July 27 (Bloomberg) -- ArcelorMittal, the world’s biggest steelmaker, reported quarterly profit grew 22 percent on higher prices and forecast rising shipments in the second half.
Earnings before interest, tax, depreciation and amortization climbed to $3.41 billion in the second quarter from $2.81 billion a year earlier, Luxembourg-based ArcelorMittal said today in a statement. That beat the $3.25 billion average estimate of 14 analysts surveyed by Bloomberg.
“The company has delivered a strong performance in the second quarter of 2011 underpinned by higher steel selling prices,” Chief Executive Officer Lakshmi Mittal said in the statement. “Although the third quarter will experience some seasonal impact, we do not expect this to be as pronounced as last year.”
Steelmakers’ earnings are benefiting from a recovery in demand for the alloy, used in construction, cars and pipes. U.S. Steel Corp., the largest U.S. producer by volume, reported its first profit in 10 quarters on July 25, while India’s JSW Steel Ltd. posted a 64 percent jump in quarterly net income yesterday.
ArcelorMittal gained 0.8 percent to 22.345 euros by the close of Amsterdam trading, paring an earlier gain of as much as 2.8 percent.
Hot-rolled steel coil, a benchmark product, has risen 4.2 percent in 2011 to 552 euros ($799) a metric ton after peaking at 636.75 euros on Feb. 15, Steel Business Briefing data show.
“Due to the continued underlying demand recovery, steel shipments in the second half of 2011 are expected to be higher than the same period in 2010,” ArcelorMittal said.
The company, seeking to avoid a repeat of last year’s slump in second-half earnings as prices fell back and costs rose, said raw material accounting charges would grow from last quarter.
Ebitda will be $2.4 billion to $2.8 billion in the third quarter, ArcelorMittal said. The range compares with the $2.68 billion average estimate of 11 analysts surveyed by Bloomberg. Use of steelmaking capacity will decline to about 75 percent in the third quarter from 78 percent in the second, it said.
Costs last quarter also weighed on net income, which fell to $1.54 billion from $1.71 billion. Steel shipments were little changed at 22.2 million tons in the period, while net debt rose by $2.4 billion to $25 billion, according to the statement.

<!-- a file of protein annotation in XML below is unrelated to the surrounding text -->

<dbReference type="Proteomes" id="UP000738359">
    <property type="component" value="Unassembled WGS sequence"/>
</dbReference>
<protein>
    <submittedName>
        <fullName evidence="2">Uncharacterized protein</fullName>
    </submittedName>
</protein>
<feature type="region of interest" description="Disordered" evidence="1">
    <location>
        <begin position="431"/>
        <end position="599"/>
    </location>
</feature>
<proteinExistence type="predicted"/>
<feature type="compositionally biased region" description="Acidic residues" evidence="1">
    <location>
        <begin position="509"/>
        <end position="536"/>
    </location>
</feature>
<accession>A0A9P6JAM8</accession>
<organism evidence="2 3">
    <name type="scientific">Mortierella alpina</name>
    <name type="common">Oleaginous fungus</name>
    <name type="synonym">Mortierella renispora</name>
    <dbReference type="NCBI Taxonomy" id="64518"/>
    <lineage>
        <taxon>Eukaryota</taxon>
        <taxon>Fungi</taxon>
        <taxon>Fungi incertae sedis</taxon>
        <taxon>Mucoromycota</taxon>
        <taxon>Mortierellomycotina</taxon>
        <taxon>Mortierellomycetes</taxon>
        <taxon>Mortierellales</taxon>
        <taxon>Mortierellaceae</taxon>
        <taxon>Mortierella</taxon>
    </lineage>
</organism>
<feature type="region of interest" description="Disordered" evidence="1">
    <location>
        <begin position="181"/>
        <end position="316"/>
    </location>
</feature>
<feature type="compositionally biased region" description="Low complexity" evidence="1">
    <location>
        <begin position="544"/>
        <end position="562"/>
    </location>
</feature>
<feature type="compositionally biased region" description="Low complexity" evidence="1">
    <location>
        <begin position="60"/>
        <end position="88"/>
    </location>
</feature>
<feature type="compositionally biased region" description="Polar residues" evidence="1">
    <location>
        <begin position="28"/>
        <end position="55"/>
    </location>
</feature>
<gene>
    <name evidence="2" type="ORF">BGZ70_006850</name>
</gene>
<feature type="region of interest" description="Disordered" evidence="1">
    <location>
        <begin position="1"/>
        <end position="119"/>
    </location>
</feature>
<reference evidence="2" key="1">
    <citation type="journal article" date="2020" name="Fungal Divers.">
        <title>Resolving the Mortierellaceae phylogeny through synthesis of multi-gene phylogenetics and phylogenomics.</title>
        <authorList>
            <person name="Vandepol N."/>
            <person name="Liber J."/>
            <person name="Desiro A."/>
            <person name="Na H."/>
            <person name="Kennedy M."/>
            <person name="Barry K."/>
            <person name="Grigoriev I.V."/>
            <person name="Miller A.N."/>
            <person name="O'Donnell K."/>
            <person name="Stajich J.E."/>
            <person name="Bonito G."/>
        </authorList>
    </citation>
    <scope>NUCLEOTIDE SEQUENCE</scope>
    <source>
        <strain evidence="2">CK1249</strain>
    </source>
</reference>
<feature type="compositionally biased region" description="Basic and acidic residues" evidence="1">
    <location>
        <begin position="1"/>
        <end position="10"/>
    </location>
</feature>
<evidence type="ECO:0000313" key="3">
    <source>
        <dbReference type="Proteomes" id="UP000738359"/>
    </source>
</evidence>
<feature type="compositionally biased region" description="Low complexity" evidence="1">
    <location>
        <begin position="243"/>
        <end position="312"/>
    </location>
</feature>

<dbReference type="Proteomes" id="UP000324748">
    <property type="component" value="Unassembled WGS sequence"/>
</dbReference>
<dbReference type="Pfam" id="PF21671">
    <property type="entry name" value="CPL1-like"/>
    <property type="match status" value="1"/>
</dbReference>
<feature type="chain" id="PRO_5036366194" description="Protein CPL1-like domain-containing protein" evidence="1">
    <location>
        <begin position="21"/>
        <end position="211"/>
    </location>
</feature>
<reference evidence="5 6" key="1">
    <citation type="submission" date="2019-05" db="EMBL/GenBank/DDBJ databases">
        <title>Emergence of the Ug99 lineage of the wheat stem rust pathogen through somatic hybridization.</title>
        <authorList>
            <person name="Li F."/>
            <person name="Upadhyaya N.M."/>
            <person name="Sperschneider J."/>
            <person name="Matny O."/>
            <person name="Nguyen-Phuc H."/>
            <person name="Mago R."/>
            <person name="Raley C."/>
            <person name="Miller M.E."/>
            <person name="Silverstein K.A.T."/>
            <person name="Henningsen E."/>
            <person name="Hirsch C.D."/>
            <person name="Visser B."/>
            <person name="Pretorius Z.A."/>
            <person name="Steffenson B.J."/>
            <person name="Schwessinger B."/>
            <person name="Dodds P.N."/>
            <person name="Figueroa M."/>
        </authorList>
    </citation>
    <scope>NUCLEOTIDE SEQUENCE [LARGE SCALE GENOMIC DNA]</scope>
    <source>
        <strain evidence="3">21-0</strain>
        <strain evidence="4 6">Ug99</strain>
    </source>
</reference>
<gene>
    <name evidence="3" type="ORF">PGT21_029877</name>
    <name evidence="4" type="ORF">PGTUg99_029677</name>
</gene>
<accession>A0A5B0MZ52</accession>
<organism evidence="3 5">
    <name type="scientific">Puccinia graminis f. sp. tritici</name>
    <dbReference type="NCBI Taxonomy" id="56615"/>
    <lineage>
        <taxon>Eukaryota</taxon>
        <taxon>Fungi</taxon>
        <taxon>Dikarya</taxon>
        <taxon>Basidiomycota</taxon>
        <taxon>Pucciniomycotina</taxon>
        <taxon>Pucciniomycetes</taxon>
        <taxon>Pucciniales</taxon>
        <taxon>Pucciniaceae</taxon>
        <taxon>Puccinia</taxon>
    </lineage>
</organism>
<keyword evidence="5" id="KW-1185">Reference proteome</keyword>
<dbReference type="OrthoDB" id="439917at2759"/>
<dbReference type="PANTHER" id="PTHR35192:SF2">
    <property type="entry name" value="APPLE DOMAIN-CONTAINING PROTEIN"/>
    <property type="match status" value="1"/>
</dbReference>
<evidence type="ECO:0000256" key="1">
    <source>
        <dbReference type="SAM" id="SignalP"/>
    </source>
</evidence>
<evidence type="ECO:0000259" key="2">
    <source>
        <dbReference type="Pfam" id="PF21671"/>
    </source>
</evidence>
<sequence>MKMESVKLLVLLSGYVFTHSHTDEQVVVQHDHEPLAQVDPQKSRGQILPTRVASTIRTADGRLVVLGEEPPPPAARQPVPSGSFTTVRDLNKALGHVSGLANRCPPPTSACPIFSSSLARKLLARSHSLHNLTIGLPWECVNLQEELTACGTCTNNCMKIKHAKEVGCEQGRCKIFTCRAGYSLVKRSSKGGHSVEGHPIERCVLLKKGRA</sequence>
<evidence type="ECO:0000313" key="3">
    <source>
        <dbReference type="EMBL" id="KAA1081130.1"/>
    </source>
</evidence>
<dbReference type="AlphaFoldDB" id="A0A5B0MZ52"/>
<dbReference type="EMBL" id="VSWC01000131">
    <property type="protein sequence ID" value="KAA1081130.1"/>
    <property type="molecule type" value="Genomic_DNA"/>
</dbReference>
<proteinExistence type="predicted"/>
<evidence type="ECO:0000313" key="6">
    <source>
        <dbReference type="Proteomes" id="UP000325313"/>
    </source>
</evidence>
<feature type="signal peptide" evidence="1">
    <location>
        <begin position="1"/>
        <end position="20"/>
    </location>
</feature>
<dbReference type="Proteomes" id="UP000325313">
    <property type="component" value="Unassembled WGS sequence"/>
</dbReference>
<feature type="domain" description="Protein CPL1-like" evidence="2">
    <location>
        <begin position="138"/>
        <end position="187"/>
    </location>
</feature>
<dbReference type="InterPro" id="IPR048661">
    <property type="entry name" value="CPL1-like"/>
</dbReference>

Gains in raw-material costs have hobbled producers’ efforts to emerge from the industry’s worst crisis in 60 years following a collapse in demand after the world financial crisis. Iron ore, a steelmaking ingredient, may average $160 a ton this year, up from $122 last year, according to HSBC Holdings Plc.
In response, ArcelorMittal is boosting self-sufficiency. The company joined Peabody Energy Corp. this month to bid for Australian coal producer Macarthur Coal Ltd. In January, it and Nunavut Iron Ore Acquisition Inc. agreed on a C$590 million ($626 million) deal to acquire Baffinland Iron Mines Corp.
ArcelorMittal, which increased iron-ore output 30 percent in 2010 to 48.9 million tons, plans to expand production 10 percent this year. Steelmakers use about 1.6 tons of iron ore and half a ton of coking coal to make 1 ton of the alloy.
The World Steel Association forecast in April that steel consumption would expand by 5.9 percent this year, while Morgan Stanley expects demand to grow by 6.4 percent.
“Barring any significant developments as a result of the fiscal issues in Europe and the U.S., I would expect orders and shipments to be higher in the fourth quarter 2011 compared to the third quarter 2011,” Aditya Mittal, chief financial officer, said on a conference call today.
--With assistance from Jesse Riseborough in London Editors: John Viljoen, Tony Barrett
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